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Alopecia Areata

Alopecia Areata || Everything You Need To Know

Following a dramatic Oscars incident in which Chris Rock joked about Jada Pinkett Smith’s alopecia the need for raising awareness about the much misunderstood autoimmune disorder escalated. We live in a more open world where going bald has become a choice for some women, but the struggle is real on both physical and psychological levels when you go bald and you don’t have a choice. It is time to talk about Alopecia Areata, understand it more, and stop all the shame around it.

What Is Alopecia Areata?

Alopecia is an autoimmune disorder that causes your hair to fall out in patches. These patches may connect and thus become more noticeable. The amount of hair loss differs depending on the type the patient has; some lose it only in a few spots, and others lose a lot. Sometimes, hair grows back but falls out again later, and sometimes it grows back for good. When the hair keeps growing in one area and falling out in another area the condition becomes so stressful and may force the patient to go bald.

When and Why It Happens?

The hair loss disorder is linked to inflammation in the body and occurs when the immune system attacks the hair follicles triggering hair loss that range from patches to the whole body. Alopecia Areata may occur in your scalp, eyebrows, eyelashes, and face, as well as other parts of your body.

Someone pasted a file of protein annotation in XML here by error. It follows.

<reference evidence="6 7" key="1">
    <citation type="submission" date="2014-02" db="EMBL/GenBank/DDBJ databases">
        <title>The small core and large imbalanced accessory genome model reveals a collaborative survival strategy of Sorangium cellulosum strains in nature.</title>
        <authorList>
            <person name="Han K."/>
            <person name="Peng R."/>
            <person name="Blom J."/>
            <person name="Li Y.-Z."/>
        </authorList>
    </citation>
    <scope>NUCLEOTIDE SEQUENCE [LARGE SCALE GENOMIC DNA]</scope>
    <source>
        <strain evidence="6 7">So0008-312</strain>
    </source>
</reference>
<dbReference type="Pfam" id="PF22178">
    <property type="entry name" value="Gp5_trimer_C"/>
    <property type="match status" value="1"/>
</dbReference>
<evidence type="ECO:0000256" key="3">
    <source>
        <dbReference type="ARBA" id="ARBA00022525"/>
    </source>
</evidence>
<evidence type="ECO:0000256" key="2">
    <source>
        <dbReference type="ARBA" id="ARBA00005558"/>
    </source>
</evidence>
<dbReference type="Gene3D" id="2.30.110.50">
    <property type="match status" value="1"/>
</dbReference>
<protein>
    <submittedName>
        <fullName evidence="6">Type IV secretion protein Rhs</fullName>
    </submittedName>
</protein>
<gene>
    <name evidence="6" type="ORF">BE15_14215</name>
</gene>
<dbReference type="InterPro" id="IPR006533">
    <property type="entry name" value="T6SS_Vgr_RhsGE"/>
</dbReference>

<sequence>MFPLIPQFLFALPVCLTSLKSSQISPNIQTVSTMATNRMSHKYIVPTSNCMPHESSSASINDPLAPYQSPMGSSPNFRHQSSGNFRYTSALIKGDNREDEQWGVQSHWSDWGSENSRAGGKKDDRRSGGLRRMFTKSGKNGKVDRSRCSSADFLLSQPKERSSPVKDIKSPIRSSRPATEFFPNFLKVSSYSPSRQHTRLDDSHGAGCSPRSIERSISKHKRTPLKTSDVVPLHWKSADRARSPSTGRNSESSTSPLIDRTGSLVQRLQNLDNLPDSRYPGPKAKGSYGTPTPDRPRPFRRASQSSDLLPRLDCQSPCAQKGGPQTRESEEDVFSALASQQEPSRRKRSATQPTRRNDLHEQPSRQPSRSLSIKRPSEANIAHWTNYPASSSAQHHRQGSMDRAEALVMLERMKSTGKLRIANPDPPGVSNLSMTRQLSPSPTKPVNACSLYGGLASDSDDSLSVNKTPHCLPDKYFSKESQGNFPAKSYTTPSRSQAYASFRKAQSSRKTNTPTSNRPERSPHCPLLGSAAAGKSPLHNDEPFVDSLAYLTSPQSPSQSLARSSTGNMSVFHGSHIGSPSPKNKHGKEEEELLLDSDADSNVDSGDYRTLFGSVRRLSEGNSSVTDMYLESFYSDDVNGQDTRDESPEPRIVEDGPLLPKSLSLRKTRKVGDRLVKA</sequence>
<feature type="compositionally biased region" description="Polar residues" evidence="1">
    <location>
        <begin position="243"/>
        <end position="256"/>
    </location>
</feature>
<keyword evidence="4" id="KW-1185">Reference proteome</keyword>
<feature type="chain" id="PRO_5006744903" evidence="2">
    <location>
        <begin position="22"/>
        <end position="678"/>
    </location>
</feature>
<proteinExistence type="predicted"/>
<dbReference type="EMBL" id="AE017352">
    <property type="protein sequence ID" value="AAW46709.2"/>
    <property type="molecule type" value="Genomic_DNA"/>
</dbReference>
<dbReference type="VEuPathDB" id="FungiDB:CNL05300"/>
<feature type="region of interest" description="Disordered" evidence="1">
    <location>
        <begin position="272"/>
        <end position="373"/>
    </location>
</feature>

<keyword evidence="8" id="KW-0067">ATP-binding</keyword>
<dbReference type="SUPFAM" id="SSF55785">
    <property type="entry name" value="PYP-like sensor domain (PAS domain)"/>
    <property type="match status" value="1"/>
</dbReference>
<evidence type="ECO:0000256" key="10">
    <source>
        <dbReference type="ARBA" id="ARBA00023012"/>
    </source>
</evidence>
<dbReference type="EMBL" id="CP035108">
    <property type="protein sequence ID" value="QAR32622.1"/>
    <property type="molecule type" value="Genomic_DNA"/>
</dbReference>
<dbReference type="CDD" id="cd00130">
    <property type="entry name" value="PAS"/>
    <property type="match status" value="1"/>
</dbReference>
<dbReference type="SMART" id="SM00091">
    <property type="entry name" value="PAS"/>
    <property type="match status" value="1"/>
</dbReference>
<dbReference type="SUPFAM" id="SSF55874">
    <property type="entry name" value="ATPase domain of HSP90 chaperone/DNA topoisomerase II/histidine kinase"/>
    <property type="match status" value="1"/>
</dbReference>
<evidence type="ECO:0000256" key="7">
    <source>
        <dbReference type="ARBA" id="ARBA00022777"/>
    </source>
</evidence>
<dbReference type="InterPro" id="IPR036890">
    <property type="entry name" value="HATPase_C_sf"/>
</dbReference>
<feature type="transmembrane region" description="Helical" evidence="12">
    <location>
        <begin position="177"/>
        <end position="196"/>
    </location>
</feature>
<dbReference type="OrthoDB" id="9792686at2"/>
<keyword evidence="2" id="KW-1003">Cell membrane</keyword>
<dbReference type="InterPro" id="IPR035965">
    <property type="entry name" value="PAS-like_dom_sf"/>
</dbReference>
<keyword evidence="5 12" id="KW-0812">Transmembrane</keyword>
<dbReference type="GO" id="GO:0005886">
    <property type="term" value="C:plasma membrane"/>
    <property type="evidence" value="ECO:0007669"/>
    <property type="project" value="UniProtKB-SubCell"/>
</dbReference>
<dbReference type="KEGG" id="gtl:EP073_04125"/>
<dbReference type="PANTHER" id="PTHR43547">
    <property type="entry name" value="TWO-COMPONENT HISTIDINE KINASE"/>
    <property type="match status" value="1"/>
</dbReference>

What Are The Types of Alopecia?

  • Alopecia Areata Totalis: This is the type where the patient loses all the hair on his/her head.
  • Alopecia Areata Universalis is the loss of hair over your entire body.
  • Diffuse Alopecia Areata is a sudden thinning of your hair.
  • Ophiasis Alopecia Areata causes hair loss in a band shape around the sides and back of your head.

What Are The Symptoms?

People who suffer from Alopecia Areata may notice:

  •  small bald patches on the scalp or any part of the body.
  • Patches get larger creating a bald spot.
  • Hair grows back in one spot and falls out in another.
  • You lose a lot of hair over a short time. 
  • More hair loss in cold weather. 
  • Fingernails and toenails become red, brittle, and pitted.

What Are The Treatments?

Unfortunately, there is no cure or way to predict the hair loss, but there are treatments that you can try that might be able to slow down future hair loss or help hair grow back more quickly. The temporary treatments range from topical (such as Minoxidil, Anthralin, clobetasol, and Topical immunotherapy) and oral treatments (Cortisone tablets and Oral immunosuppressants) to injections (such as Steroid injections) and laser therapies (photochemotherapy). 

You may also resort to natural alternatives which include acupuncture, aromatherapy, vitamins and supplements (including zinc and biotin), essential oils, other oils (such as coconut, tea tree, and castor oil), onion juice rubbed onto the scalp, and probiotics. But note that such alternatives have not been tested clinically, so you could experiment with, but there is no evidence to show that they’re effective.

In any case, consult with your doctor on which treatment suits your case better. And be sure that you are beautiful the way you are, so never be ashamed of your condition and be compassionate with yourself.